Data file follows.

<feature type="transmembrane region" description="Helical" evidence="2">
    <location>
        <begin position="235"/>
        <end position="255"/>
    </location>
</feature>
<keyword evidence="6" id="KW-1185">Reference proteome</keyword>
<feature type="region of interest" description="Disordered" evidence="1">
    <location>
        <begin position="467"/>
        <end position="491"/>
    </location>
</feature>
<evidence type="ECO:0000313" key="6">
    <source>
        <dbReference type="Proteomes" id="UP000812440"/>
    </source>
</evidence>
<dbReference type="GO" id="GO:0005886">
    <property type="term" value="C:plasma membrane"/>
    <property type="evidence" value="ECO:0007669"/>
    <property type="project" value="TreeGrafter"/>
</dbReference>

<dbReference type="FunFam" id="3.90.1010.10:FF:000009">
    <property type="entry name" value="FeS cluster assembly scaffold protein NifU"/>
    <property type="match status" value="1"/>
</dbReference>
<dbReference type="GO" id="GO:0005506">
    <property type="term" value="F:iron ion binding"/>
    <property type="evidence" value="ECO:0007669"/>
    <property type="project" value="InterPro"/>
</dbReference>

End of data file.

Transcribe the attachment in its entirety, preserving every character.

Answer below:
<feature type="transmembrane region" description="Helical" evidence="2">
    <location>
        <begin position="235"/>
        <end position="255"/>
    </location>
</feature>
<keyword evidence="6" id="KW-1185">Reference proteome</keyword>
<feature type="region of interest" description="Disordered" evidence="1">
    <location>
        <begin position="467"/>
        <end position="491"/>
    </location>
</feature>
<evidence type="ECO:0000313" key="6">
    <source>
        <dbReference type="Proteomes" id="UP000812440"/>
    </source>
</evidence>
<dbReference type="GO" id="GO:0005886">
    <property type="term" value="C:plasma membrane"/>
    <property type="evidence" value="ECO:0007669"/>
    <property type="project" value="TreeGrafter"/>
</dbReference>

<dbReference type="FunFam" id="3.90.1010.10:FF:000009">
    <property type="entry name" value="FeS cluster assembly scaffold protein NifU"/>
    <property type="match status" value="1"/>
</dbReference>
<dbReference type="GO" id="GO:0005506">
    <property type="term" value="F:iron ion binding"/>
    <property type="evidence" value="ECO:0007669"/>
    <property type="project" value="InterPro"/>
</dbReference>